The Family and Medical Leave Act (FMLA) just celebrated 25 years of existence. It is wonderful that it exists, but it was always meant as a first step to create a better work/life balance for parents. It hasn’t progressed in 25 years and women continue to be punished for having children. These are the same children who grow up to be future taxpayers and run the world. These are the women who are continuing the existence of humankind. Yet America doesn’t seem to care about these people after birth. It is perplexing to say the least.
The FMLA serves to protect a mother’s job for 12 weeks, but it is unpaid and only applies if you have been employed by that job for a year. The National Partnership for Women & Families reports that about 40 percent of workers aren’t covered at all, and many who are covered, cannot afford to take that much time off unpaid. In certain cases, women can be fired for having a baby. The FMLA not only doesn’t cover all women, it omits fathers and stipulates that a company needs to have more than 50 employees for it to apply. In other words, it is completely discriminatory.
Eight years ago, I was lucky enough to get six paid weeks of leave from the company I worked for after I had my twin babies. I ended up taking 12 weeks in total, with six weeks at a reduced pay thanks to FMLA protections using my accrued paid sick and vacation days. I still had to return to work when my babies were 12 weeks old, which felt far too soon. I know some mothers who didn’t have that luxury and returned to work days after birth.
The state of America’s maternity leave is pathetic and it is lagging behind the rest of the civilized world. The places that don’t have paid leave for new parents are Suriname, New Guinea, some South Pacific Island nations, and the United States. How can we be on this short list?
Paid parental leave is offered in the richest countries. Finland offers up to three years of paid leave for new parents. That’s a beautiful thing because it takes the child up until a good daycare age and then allows parents to ease back into work. Canadians get one year, the United Kingdom offers up to 39 weeks, and Norwegians get up to 91 weeks. America doesn’t show its support for working parents at all. A mere 15 percent of workers in the U.S. have paid family leave through their employers. Note that women with children under 18 make up 70.5 percent of the work force, according to the Bureau of Labor Statistics’s numbers for 2016. There are a lot of us and we are underserved.
Trump did propose a six week paid leave for mothers, but specifics are scant and six weeks is laughable compared to what can and should be available for parents who want to or need to take more time.
Now, Republicans are looking to redirect existing social security trust fund resources for paid leave. This is problematic. Women’s wages over a lifetime trail men’s (because of the pay gap and wage inequality). And because women are the primary caregivers, this harms women the most. We should not have to borrow against our social security benefits to get us through maternity leave.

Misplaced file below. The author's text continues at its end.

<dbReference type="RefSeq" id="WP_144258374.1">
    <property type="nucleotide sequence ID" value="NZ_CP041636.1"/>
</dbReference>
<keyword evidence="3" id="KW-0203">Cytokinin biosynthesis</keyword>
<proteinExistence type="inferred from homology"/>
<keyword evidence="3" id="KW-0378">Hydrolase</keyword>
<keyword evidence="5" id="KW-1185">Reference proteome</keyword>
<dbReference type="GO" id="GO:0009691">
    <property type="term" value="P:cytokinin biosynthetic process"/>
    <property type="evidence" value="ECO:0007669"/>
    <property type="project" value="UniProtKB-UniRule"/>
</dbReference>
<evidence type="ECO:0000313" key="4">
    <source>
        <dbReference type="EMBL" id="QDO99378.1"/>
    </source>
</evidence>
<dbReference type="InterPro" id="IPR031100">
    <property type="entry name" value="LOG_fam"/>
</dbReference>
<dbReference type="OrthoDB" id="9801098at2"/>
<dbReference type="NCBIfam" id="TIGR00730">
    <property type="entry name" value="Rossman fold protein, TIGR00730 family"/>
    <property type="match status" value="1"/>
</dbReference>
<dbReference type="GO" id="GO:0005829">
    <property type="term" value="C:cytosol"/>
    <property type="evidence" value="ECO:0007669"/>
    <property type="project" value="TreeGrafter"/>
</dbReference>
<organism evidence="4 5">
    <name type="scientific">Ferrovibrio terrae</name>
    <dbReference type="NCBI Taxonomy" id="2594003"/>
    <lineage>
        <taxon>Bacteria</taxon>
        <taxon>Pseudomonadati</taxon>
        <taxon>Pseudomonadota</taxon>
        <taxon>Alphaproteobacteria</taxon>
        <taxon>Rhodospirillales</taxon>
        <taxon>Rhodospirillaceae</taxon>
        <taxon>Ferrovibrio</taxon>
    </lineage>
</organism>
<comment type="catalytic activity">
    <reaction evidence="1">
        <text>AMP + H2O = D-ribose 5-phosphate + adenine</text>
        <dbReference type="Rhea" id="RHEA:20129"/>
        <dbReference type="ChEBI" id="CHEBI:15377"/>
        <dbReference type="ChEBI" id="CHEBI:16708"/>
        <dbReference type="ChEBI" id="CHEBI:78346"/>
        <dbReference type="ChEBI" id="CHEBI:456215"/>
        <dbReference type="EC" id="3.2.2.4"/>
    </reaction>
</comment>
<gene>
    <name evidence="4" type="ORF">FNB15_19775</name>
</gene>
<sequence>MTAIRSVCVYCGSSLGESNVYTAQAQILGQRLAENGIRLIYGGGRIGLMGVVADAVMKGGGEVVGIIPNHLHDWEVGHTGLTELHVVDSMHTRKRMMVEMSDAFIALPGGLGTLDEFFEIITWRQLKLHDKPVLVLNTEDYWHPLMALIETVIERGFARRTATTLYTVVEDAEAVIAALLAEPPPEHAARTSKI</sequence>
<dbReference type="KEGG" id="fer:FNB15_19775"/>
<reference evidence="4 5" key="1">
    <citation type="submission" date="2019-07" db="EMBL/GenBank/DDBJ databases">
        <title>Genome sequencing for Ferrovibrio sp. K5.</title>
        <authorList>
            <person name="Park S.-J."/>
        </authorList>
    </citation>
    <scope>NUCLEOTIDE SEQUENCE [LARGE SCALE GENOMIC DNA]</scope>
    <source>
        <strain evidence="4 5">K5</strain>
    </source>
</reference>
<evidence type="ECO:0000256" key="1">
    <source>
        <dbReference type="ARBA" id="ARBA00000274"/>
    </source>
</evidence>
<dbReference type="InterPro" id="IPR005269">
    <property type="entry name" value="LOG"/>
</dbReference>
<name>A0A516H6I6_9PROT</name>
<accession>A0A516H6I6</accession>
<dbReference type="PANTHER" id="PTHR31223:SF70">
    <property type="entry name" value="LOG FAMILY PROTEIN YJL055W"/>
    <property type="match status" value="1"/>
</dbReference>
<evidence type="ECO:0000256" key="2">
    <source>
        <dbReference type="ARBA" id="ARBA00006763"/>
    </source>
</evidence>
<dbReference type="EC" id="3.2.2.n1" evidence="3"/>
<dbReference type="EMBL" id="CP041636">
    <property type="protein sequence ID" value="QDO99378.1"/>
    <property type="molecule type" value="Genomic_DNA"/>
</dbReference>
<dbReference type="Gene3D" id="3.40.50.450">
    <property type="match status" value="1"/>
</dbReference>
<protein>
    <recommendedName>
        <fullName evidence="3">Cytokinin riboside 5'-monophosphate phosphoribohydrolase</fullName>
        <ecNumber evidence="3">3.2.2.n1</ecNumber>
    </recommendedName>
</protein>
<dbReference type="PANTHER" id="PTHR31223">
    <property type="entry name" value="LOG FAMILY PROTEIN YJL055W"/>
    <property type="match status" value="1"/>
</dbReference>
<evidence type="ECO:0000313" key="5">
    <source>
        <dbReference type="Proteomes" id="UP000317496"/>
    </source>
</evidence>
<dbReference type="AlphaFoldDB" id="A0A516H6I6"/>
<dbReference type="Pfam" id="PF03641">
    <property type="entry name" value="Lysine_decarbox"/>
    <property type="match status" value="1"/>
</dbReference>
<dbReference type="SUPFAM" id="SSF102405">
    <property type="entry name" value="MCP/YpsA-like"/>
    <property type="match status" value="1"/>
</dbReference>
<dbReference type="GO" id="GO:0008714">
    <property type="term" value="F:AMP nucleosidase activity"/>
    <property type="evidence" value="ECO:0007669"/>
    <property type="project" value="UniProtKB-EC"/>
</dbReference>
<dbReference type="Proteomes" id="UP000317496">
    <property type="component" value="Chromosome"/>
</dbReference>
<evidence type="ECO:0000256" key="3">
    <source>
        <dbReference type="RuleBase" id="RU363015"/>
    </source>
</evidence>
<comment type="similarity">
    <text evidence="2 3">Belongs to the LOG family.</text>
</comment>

Debra L. Ness, the President of the National Partnership for Women & Families issued this statement:
“Proposals that rely on scarce resources and threaten longstanding programs like unemployment insurance or existing Social Security funds, without providing new revenue, will do more harm than good. So will proposals that create false incentives for employers to offer paid leave, fail to provide meaningful wage replacement or exclude the key reasons people need leave – such as for their own serious health issues or those of a loved one. We must reject proposals that threaten our progress. Otherwise, we will squander this very important opportunity to strengthen our families, businesses, and economy.”
Ness supports the Family And Medical Insurance Leave (FAMILY) Act, which Congress has been attempting to push through for years. FAMILY Act has be reintroduced by Senator Kirsten Gillibrand and supported by 27 additional senators. It creates an insurance fund for paid leave for all parents and it’s only going to cost employees less than $1.50 a week per employee. That’s worth every penny. This allows parents to take the time off needed to nurture their family, and return to work. This also helps keep our workforce strong and our economy healthy. And paid leave means healthier babies, healthier mothers and fathers, and the best start. This could be a lead in to reform.
Something has to change. This isn’t a Trump created problem, either -- it’s a problem that hasn’t been fixed or properly addressed in 25 years. There is an urgency here -- America needs to start caring about women and families now.
These statistics should outrage all of us no matter who we voted for. It is a bipartisan issue and we should be looking for solutions and better options to give women and families the best start we can. There are millions of working mothers dealing with the obstacles of affordable child care, balancing budgets to pay bills on time, and trying to get home to see their child’s first step. We worry about what to do if our children fall sick, or if we’ll lose our health insurance. America should be at the forefront of work/life balance. And yet we are failing at it miserably. We have one of the worst systems of support in place, and more noise must be made otherwise we’ll be looking at another 25 years of the status quo. I mean, if a company can go through the time and extensive research to make lady-friendly Doritos, surely someone can fix paid maternity leave for America's mothers, right?